Chris: This brings me back to the question of engagement and stamina in teaching public writing. This question is inspired by Our Bodies, Ourselves, the Politics of Writing. I'm fascinated by how the work of the Boston Women’s Health Book Collective took on a sense of melancholy because of the political backlash. I think a lot of us who are teaching public writing right now are thinking about this, especially given the reappearance of a deep rhetoric of suspicion of higher education and the appearance of initiatives like keeping watch-lists of professors. Looking at Rogue Cops from our current vantage point, do you see the work of public writing teachers taking on a melancholy tone?

Susan: Well, you know what Brecht said, he who laughs has not yet heard the terrible tidings. I don't think there's a lot of reason for anybody to be happy with the public situation right now. It was kind of a shock to me when, after not having looked at Rogue Cops in decades, absolutely decades, I realized that the issues that I was engaging are still completely unresolved. We still have no national agreement or parameters on what kind of healthcare system is appropriate. Police misconduct, especially in African American communities, but also other communities of color, has had its ups and downs, but it has not resolved as an issue. That is sobering. That is sobering.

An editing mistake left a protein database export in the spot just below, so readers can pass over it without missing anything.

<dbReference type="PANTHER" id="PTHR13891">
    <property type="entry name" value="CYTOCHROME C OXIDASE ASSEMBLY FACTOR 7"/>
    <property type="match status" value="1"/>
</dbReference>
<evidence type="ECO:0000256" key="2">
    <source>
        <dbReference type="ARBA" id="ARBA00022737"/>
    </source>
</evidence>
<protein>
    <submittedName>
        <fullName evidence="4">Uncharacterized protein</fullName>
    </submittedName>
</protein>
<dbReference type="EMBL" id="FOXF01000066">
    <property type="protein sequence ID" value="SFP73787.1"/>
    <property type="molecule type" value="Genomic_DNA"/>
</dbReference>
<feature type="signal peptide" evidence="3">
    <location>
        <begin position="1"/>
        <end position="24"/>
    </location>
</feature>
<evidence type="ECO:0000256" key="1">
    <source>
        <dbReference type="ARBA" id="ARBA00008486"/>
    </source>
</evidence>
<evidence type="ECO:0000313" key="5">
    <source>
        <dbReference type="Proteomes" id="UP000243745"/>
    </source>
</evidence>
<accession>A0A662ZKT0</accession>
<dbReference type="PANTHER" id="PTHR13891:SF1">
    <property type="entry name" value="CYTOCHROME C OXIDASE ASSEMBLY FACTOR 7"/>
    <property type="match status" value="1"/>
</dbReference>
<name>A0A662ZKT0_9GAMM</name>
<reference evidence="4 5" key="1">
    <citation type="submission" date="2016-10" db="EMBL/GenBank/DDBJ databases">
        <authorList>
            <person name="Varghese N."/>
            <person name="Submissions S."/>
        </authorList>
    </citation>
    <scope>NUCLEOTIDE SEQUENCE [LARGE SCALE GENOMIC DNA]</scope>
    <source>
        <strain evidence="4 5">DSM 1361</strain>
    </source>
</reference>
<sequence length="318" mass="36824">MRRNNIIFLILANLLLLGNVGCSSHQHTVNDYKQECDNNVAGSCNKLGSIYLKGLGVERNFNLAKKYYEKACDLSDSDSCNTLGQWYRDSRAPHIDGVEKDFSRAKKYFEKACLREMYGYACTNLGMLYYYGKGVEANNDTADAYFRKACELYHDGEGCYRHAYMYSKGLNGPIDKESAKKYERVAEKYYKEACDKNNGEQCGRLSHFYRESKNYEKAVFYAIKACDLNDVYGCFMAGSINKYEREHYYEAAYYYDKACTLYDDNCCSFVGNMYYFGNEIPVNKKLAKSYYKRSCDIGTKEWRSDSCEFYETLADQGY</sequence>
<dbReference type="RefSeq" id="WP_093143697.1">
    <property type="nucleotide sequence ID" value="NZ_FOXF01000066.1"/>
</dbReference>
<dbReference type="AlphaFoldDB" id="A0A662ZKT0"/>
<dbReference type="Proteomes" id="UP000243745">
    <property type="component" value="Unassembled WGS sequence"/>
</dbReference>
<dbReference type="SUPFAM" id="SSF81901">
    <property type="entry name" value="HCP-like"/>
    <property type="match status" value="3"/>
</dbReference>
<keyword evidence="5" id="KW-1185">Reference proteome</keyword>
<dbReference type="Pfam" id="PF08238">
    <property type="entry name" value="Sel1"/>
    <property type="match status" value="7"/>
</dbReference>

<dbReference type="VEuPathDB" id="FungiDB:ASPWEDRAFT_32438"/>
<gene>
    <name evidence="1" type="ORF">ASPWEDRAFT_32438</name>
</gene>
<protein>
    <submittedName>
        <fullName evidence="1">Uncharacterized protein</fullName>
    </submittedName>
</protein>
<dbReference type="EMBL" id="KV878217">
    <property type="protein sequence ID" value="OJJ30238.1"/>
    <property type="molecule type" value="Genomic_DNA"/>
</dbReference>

I’ve talked to a fair number of people who describe themselves as depressed or tired at this moment. Maybe it's just an artifact of having a lot more time now that I'm retired, and not having just finished grading, like you probably have, 150 papers or something like that. I find lots of reasons to be pissed off right now, but I'm not especially melancholy.